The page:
Bill would boost US Agriculture Exports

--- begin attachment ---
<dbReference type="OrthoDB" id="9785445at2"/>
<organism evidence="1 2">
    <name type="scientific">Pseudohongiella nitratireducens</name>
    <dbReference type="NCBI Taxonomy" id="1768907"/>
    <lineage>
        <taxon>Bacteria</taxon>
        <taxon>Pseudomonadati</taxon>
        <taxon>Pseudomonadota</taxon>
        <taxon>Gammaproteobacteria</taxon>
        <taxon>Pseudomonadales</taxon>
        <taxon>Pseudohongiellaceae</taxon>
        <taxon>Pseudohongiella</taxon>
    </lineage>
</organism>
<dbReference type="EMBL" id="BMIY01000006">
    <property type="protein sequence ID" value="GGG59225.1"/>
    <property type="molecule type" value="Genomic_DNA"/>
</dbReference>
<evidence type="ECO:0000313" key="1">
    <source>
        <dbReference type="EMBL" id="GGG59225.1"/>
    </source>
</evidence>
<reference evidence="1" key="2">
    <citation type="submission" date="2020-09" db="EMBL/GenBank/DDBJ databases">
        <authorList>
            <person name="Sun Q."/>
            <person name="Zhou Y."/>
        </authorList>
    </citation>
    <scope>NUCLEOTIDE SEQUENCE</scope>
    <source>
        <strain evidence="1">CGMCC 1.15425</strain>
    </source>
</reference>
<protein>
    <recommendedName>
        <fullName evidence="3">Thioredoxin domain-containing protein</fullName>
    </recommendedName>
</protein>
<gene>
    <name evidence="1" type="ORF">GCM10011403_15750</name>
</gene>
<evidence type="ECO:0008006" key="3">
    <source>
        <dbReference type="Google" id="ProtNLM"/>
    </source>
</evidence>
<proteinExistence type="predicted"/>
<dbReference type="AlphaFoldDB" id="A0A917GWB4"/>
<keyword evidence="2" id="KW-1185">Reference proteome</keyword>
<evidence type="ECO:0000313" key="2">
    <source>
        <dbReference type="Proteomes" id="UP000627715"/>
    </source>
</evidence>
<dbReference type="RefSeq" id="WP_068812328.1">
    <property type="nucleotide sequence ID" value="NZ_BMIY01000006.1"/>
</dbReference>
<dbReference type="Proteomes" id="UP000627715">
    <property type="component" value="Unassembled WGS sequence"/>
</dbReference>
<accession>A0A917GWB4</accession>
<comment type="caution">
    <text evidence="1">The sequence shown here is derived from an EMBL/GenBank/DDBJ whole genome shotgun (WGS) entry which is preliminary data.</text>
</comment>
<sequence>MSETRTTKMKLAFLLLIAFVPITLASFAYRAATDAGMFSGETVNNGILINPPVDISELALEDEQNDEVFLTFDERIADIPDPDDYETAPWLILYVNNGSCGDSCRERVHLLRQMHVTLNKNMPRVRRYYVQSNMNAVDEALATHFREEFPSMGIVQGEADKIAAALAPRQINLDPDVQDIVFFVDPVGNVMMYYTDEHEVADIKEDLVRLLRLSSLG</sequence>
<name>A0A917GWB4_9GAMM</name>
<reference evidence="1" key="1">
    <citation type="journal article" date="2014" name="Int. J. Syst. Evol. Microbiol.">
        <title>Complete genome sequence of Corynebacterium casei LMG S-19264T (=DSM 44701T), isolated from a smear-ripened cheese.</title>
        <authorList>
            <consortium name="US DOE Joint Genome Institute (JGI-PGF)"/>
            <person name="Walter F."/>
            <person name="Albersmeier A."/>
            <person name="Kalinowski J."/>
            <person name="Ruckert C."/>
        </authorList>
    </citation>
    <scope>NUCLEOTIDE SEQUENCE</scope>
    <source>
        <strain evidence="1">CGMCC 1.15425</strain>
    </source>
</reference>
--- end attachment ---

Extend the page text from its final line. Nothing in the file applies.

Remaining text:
Rep. Mike Conaway (R-TX) has introduced legislation which could open the door to more exports of American farm products to Cuba. Conaway’s bill, H.R. 833, the Agricultural Export Enhancement Act of 2011, would define “payment of cash in advance” for U.S.-Cuban agricultural sales as receipt of payment by the seller prior to the transfer of the product’s title and the release of control of the product to the purchaser. Since 2005, federal regulations enforced by the Treasury Department’s Office of Foreign Assets Control require advance payment in cash only, before U.S. ag exports leave an American port for Cuba. The bill would also prohibit the president from restricting direct transfers from a Cuban financial institution to U.S. financial institutions to pay for a product authorized for sale under U.S. law. Federal law allows the sale of our farm products to Cuba, but requires payment in cash only. Meaningful reform of our trade policy with Cuba took a huge step forward on June 30, 2010, when the House Agriculture Committee (then under Democratic control), voted 25 to 20 to pass the Travel Restriction Reform and Export Enhancement Act. That bill, which enjoyed bipartisan support, had 62 co-sponsors on both sides of the aisle and was backed by some 140 organizations from across the political spectrum including the U.S. Chamber of Commerce, National Farmers Union, American Farm Bureau Federation and Human Rights Watch. That bill contained a provision to eliminate the expensive and discriminatory requirement that payments to American agricultural sellers pass through banks in other nations. But only four Republicans voted for the bill last year in committee. Conaway was one of the “no” votes and based his opposition on the bill’s travel portion which authorized travel to Cuba by U.S. citizens. In January, Conaway took over the chairman’s gavel of the Agriculture Committee’s Subcommittee on General Farm Commodities and Risk Management and last month he signaled that he would split off the travel restrictions from the farm sales provisions in the hope of moving a new bill. Getting this legislation to President Obama’s desk will not be easy as many in the Republican caucus remain rabidly anti-Castro and firmly committed to a pro-embargo stance. This cut-off-our-nose-to-spite-our-face hard line flies in the face of an April 2009 CNN/Opinion Research Corp. poll which showed 71 percent of Americans saying that the U.S. should reestablish diplomatic relations with Cuba. In fact, Conaway’s office did not even put out a press release touting the filing of his bill on February 28 so as not to draw too much attention to the issue. Yet if we can sell Boeing planes to communist China why not sell food to hungry Cubans? Indeed, a study by Texas A&M University found that Texas, Conaway’s home state, would rank fifth among the top 20 states whose agricultural sectors would be affected by liberalizing the U.S. embargo against Cuba with an additional potential economic output of more than $162 million for Lone Star farmers and ranchers. The USA Rice Federation was first out of the box to endorse Conaway’s bill because the rice industry wants to see more direct trade with the island nation to our south. Cuba is a potential 400,000 to 600,000 metric ton rice market for the U.S. and USA Rice is working to get rice-state co-sponsors to H.R. 833.